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Open AccessArticle

The American Flag and the Alaska Native Brotherhood

Department of Art & Art History, Colorado State University, Fort Collins, CO 80523, USA
Arts 2019, 8(4), 158; https://doi.org/10.3390/arts8040158
Received: 30 August 2019 / Revised: 4 November 2019 / Accepted: 9 November 2019 / Published: 2 December 2019
The Alaska Native Brotherhood (ANB) (est. 1912) is one of the oldest Indigenous rights groups in the United States. Although critics have accused the ANB of endorsing assimilationist policies in its early years, recent scholarship has re-evaluated the strategies of the ANB to advance Tlingit and Haida governance at the same time that they pursued a strategic commitment to the settler state. Contributing to this re-appraisal of the early ANB, this article examines photographic documentation of the use of the American flag in ANB Halls from the period 1914–1945. I argue that the pairing of the American flag with Indigenous imagery in ANB Halls communicated the ANB’s commitment to U.S. citizenship and to Tlingit and Haida sovereignty. View Full-Text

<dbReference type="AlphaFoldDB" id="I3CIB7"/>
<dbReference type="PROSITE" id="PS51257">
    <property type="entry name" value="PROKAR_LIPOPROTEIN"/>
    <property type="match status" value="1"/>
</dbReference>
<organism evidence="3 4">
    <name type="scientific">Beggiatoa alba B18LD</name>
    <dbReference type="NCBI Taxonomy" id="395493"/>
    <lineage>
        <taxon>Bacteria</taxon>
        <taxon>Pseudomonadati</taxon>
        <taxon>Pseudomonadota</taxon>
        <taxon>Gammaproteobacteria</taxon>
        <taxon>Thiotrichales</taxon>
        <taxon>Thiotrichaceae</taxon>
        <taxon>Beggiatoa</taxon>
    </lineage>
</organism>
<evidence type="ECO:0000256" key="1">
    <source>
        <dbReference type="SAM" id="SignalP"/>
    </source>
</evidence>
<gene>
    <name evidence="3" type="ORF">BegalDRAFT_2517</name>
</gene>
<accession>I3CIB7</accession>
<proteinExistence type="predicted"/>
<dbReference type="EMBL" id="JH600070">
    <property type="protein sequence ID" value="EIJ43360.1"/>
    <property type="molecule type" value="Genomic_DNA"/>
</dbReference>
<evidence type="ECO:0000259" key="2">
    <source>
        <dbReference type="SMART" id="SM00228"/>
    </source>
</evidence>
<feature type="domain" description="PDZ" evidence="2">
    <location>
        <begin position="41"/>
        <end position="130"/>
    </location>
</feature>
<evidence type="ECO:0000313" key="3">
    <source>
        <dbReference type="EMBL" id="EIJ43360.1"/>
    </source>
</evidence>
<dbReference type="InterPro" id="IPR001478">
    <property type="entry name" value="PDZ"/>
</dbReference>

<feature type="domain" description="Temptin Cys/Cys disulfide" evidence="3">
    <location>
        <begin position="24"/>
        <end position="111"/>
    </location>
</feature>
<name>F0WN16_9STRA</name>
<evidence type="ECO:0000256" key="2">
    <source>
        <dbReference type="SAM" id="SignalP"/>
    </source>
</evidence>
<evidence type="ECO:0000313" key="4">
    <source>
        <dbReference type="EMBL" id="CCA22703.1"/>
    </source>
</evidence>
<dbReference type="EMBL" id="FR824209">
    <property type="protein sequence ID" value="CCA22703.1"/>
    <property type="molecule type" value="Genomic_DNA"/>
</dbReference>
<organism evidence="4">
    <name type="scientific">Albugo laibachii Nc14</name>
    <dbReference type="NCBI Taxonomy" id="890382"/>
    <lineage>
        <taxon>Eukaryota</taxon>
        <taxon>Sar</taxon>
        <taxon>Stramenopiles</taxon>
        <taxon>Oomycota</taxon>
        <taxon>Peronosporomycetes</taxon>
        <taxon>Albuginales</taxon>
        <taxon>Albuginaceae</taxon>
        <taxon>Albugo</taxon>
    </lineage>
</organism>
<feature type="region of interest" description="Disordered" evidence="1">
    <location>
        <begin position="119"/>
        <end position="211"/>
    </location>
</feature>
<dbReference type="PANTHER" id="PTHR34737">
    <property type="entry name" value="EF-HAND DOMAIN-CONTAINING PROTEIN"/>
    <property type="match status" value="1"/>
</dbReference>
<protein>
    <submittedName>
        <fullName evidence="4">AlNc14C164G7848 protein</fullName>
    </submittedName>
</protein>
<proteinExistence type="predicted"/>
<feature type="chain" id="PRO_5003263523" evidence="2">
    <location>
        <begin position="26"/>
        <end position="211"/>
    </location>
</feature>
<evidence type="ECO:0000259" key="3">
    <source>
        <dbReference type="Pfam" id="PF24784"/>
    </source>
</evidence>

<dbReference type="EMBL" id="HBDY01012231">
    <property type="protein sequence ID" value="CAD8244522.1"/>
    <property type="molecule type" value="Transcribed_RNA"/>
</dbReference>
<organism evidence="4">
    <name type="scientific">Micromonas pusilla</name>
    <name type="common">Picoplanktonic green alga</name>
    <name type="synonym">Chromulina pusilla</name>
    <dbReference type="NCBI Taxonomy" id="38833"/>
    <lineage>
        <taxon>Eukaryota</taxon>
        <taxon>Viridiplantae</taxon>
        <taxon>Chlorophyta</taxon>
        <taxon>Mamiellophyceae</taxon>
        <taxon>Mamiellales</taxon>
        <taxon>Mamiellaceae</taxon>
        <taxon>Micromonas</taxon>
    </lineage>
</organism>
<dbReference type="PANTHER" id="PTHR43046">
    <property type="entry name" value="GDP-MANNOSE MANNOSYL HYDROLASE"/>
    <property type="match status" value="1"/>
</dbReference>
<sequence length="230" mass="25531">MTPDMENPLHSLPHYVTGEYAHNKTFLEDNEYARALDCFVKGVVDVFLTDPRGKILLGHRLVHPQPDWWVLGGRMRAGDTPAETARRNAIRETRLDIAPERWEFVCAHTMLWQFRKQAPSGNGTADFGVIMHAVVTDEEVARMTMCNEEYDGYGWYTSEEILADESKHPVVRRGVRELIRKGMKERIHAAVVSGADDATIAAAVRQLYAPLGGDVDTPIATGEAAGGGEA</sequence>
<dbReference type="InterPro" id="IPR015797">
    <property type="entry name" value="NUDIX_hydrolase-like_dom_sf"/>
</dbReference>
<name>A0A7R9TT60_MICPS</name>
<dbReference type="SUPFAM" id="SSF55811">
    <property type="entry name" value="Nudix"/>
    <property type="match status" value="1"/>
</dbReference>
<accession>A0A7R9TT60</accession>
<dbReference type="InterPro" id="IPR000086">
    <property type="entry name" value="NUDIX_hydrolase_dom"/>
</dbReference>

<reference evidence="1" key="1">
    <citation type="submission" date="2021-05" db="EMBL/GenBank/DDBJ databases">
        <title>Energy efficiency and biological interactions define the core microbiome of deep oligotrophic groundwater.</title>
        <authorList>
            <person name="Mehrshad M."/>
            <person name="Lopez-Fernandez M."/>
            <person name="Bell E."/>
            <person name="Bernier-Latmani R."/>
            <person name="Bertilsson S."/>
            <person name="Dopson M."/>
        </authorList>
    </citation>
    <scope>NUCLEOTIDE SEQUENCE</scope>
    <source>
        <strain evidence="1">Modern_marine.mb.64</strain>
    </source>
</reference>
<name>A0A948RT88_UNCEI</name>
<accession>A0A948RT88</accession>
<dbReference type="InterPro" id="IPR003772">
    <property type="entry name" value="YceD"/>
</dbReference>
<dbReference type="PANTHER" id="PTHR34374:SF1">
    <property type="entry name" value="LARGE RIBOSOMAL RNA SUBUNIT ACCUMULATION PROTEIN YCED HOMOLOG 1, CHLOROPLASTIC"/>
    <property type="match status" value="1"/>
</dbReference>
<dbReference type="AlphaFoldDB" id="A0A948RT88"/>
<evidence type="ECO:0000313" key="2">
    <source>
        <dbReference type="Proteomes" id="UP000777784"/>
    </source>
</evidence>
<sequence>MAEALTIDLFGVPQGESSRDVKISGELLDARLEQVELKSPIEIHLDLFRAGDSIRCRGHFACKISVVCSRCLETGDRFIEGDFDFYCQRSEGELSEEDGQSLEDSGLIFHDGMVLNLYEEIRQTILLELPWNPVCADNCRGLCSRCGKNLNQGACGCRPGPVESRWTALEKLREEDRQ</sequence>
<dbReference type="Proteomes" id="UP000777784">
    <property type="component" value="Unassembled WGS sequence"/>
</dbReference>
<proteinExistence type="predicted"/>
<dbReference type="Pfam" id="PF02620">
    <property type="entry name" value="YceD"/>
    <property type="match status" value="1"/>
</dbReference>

Keywords: Alaska Native Brotherhood; Alaska Native Sisterhood; American flag; Indigenous sovereignty; patriotic pluralism; Tlingit; Haida; Tsimshian Alaska Native Brotherhood; Alaska Native Sisterhood; American flag; Indigenous sovereignty; patriotic pluralism; Tlingit; Haida; Tsimshian
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Moore, E.L. The American Flag and the Alaska Native Brotherhood. Arts 2019, 8, 158.

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